Using both imaging modalities, the soft palate length did not differ between the OSA and non-OSA patients. Howev- er, compared to controls, the MP-H distance was significantly longer in the OSA group as measured with either type of imaging. Mandibular PAS diameter, while significantly shorter in the OSA group as measured by radiocephalometry, was not found to differ significantly between control and OSA subjects when assessed by MRI. Both imaging modalities showed that the PAS cross-sectional area was smaller in the OSA group compared to controls (P = 0.002).

The nasal and occlusal PAS diameters were measurable only with 3-D MRI, which demonstrated a significantly shorter nasal PAS diameter in the OSA group (P = 0.02), but no significant difference in occlusal PAS between control and OSA subjects (Fig. 5). Soft palate thickness, as assessed by MRI, also did not differ significantly between the two groups.

Fig. 5
Airway structure dimensions (mean and range) measured from MRI images for control and obstructive sleep apnea (OSA) subjects. Soft palate thickness and length, posterior airway space diameter at the nasal, occlusal and mandibular planes in millimeters.
Fig. 5
Airway structure dimensions (mean and range) measured from MRI images for control and obstructive sleep apnea (OSA) subjects. Soft palate thickness and length, posterior airway space diameter at the nasal, occlusal and mandibular planes in millimeters.

Tongue volume reached a mean of 124.02 cm3 among the OSA patients compared to 97.43 cm3 among the controls (P = 0.0004), as measured from the tomographic MRI (Fig. 6).

Fig. 6
Airway structure dimensions (mean and range) measured from MRI images for control and obstructive sleep apnea (OSA) subjects. Posterior airway space cross-sectional area in squared centimeters (left axis) and tongue volume in cubic centimeters (right axis).
Fig. 6
Airway structure dimensions (mean and range) measured from MRI images for control and obstructive sleep apnea (OSA) subjects. Posterior airway space cross-sectional area in squared centimeters (left axis) and tongue volume in cubic centimeters (right axis).
Discussion

In the literature, there are only a few publications dealing with the evaluation of soft tissue and skeletal anatomy using MRI and lateral cephalometry with both control and OSA subjects. These studies utilized dynamic or ultrafast MRI sequences and cephalometric measures, but did not discriminate OSA from control subjects by sleep study or validated questionnaires as shown in our study.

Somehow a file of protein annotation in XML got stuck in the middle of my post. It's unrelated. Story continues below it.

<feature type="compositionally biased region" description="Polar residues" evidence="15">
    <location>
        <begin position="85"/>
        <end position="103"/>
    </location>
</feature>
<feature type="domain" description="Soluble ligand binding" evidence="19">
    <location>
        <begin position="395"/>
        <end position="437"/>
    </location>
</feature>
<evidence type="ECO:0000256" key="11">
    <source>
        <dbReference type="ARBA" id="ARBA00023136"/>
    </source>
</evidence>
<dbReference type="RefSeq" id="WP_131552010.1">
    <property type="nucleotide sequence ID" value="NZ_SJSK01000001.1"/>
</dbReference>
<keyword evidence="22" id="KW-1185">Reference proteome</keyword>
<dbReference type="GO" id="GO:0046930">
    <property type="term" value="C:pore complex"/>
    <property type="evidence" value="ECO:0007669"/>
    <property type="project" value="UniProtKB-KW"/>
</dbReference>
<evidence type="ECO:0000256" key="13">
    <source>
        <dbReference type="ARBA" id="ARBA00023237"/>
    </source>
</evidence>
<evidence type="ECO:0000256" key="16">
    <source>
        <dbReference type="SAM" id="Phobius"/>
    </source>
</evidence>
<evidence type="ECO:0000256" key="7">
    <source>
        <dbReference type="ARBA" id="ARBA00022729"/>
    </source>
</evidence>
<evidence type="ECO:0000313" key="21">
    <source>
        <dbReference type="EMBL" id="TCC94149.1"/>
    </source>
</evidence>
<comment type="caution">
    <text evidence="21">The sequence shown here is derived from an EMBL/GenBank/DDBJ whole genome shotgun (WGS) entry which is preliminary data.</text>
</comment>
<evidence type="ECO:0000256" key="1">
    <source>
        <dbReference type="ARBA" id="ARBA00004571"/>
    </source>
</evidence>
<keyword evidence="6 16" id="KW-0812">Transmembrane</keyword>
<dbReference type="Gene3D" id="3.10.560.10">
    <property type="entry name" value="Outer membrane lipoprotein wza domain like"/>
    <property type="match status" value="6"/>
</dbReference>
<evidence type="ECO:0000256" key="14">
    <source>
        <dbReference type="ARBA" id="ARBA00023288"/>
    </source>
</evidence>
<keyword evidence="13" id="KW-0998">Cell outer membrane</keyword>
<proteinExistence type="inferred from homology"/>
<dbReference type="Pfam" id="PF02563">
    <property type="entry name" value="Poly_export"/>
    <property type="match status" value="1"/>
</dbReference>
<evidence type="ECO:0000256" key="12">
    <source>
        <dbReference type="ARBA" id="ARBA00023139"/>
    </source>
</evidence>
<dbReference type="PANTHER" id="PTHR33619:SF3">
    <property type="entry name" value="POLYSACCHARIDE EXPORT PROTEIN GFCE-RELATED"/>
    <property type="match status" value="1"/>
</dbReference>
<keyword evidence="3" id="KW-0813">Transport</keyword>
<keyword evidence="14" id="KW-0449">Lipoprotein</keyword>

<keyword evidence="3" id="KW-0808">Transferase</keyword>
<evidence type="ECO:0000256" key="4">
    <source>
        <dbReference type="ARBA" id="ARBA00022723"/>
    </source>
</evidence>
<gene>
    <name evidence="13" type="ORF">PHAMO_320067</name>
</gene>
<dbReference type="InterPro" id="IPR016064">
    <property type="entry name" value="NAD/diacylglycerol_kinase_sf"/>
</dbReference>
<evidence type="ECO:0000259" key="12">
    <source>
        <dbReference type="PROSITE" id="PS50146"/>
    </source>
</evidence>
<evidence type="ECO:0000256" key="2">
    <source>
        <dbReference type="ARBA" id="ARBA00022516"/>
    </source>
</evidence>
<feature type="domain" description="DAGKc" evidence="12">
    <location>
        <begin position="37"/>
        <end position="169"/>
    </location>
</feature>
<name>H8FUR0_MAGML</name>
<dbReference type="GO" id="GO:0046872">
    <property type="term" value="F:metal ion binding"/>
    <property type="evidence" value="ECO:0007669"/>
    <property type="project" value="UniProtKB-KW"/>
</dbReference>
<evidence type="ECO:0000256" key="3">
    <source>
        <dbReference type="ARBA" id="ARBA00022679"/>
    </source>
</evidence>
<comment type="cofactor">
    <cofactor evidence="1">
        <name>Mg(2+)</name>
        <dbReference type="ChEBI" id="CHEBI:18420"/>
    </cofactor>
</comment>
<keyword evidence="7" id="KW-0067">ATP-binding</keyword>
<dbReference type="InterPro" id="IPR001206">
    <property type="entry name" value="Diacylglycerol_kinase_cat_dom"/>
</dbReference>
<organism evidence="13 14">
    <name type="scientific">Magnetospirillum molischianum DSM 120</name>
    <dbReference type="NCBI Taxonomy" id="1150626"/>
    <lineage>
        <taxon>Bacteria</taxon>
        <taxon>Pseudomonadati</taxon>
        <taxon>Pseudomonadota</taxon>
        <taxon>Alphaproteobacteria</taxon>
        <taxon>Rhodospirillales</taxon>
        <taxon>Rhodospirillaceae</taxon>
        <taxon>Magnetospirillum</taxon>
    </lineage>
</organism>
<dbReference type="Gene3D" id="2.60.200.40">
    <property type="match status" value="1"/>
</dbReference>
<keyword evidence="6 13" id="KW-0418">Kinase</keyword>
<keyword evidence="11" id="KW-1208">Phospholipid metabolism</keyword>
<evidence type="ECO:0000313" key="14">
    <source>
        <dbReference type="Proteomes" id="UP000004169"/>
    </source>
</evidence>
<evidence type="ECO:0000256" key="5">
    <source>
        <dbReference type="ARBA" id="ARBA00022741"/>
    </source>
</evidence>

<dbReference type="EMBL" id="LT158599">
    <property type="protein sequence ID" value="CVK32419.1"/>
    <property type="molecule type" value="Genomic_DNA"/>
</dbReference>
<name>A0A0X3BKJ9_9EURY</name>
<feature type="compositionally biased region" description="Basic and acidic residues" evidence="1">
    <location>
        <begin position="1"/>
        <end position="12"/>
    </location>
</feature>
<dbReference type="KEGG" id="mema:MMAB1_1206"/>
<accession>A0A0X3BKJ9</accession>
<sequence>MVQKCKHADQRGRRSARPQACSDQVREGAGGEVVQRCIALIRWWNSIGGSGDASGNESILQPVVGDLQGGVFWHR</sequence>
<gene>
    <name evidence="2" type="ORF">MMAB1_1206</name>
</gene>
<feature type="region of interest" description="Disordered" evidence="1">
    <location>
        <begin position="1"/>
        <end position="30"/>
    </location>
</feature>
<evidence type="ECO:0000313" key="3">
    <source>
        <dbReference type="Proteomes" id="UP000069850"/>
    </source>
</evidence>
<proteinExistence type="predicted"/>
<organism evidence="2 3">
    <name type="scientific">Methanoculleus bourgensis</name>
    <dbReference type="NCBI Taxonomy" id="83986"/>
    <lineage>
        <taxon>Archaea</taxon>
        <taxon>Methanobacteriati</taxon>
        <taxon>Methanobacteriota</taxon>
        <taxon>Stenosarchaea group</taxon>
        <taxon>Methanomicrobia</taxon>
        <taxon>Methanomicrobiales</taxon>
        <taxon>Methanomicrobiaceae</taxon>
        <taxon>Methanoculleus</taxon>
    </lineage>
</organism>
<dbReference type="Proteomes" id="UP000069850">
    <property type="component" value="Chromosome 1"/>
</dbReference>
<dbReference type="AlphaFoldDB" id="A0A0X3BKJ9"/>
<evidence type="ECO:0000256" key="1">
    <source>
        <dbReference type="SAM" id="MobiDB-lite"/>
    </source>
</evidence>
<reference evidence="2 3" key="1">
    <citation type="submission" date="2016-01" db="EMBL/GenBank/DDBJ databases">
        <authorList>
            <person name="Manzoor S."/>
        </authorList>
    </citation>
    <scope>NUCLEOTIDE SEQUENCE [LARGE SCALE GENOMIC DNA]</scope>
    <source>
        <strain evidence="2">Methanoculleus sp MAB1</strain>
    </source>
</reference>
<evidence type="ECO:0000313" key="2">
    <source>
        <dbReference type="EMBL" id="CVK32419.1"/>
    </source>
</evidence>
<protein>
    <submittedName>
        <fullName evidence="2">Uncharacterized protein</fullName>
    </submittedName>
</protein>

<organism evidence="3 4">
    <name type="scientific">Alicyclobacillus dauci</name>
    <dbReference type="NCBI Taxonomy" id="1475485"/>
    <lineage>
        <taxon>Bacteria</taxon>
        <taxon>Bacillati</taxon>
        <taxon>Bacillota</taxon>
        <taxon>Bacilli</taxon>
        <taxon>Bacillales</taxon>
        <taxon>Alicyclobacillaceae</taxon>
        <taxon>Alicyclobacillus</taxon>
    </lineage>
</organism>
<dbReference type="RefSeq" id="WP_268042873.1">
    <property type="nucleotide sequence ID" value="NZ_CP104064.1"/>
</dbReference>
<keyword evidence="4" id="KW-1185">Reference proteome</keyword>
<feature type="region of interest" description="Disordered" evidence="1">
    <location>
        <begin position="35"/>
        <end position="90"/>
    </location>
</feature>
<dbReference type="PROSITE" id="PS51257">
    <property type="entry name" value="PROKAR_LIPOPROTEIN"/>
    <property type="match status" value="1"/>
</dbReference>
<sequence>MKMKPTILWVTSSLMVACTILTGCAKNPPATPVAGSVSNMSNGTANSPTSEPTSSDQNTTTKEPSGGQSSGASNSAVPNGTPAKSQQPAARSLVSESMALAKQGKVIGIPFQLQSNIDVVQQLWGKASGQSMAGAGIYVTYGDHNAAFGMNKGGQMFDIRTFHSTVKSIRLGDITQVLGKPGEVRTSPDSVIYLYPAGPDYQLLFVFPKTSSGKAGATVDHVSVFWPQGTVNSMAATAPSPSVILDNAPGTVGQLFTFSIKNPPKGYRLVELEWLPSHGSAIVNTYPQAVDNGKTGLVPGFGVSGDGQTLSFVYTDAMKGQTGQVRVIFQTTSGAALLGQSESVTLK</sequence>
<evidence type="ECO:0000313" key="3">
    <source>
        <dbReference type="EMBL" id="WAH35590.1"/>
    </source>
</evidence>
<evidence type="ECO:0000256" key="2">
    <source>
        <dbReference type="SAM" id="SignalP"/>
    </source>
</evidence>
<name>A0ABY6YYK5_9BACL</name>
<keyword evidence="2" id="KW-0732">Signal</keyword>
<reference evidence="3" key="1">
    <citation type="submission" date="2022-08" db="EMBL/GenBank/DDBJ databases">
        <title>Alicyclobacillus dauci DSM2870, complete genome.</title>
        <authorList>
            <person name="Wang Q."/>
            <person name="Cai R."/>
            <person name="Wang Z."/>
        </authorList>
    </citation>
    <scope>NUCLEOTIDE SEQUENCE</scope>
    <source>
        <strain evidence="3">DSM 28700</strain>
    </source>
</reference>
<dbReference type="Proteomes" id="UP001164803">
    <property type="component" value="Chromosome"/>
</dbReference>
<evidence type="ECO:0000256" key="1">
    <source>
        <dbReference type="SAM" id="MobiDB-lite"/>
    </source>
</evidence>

The soft tissue landmarks in cephalometry are influ- enced by the superposition of all the structures present in the same plane, which makes some of the landmarks difficult to accurately and reliably identify. Also, cephalometry provides a static assessment of the upper airway in a nonsupine subject, with exposure to ionizing radiation. Several authors have looked for an imaging modality that would provide improved airway assessment in OSA.4,5,6,7,8,9

MRI provides unparalleled definition of soft tissue structures and their relationships in the upper airway, without exposing patients to ionizing radiation. However, MRI offers less precise bony contour definition. The bony landmarks could be harder to identify while analyzing the images, although this has not been a significant caveat encountered in our study. Contraindications for MRI imaging have to be taken into account (e.g., cardiac pacemakers, metallic implants). The usual concerns about claustrophobia have not been encountered during our evaluations secondary to using an open magnet MRI. Nevertheless, the measurements described earlier in this study can be performed on almost every commercially available MRI scanner.

In our study, radiocephalometry and MRI produced similar results for measures of soft palate length and MP-H distance. Because the enhanced soft tissue resolution of MRI affords greater measurement accuracy and allows for the determination of additional airway measures, which cannot be achieved through cephalometry (e.g., tongue volume, PAS area), we believe that MRI is superior to radiocephalometry for assessment of anatomic measures in OSA patients. For this reason, MRI was used as the primary imaging modality in this study and performed in all 28 of the study subjects, whereas radiocephalometry was only used to evaluate a subset of the subjects (n= 10). Although mandibular PAS diameter was found to be significantly shorter in OSA subjects by cephalometry, but not by MRI, this is likely due to small sample size in the cephalometry group and/or inaccuracy of cephalometric measurements.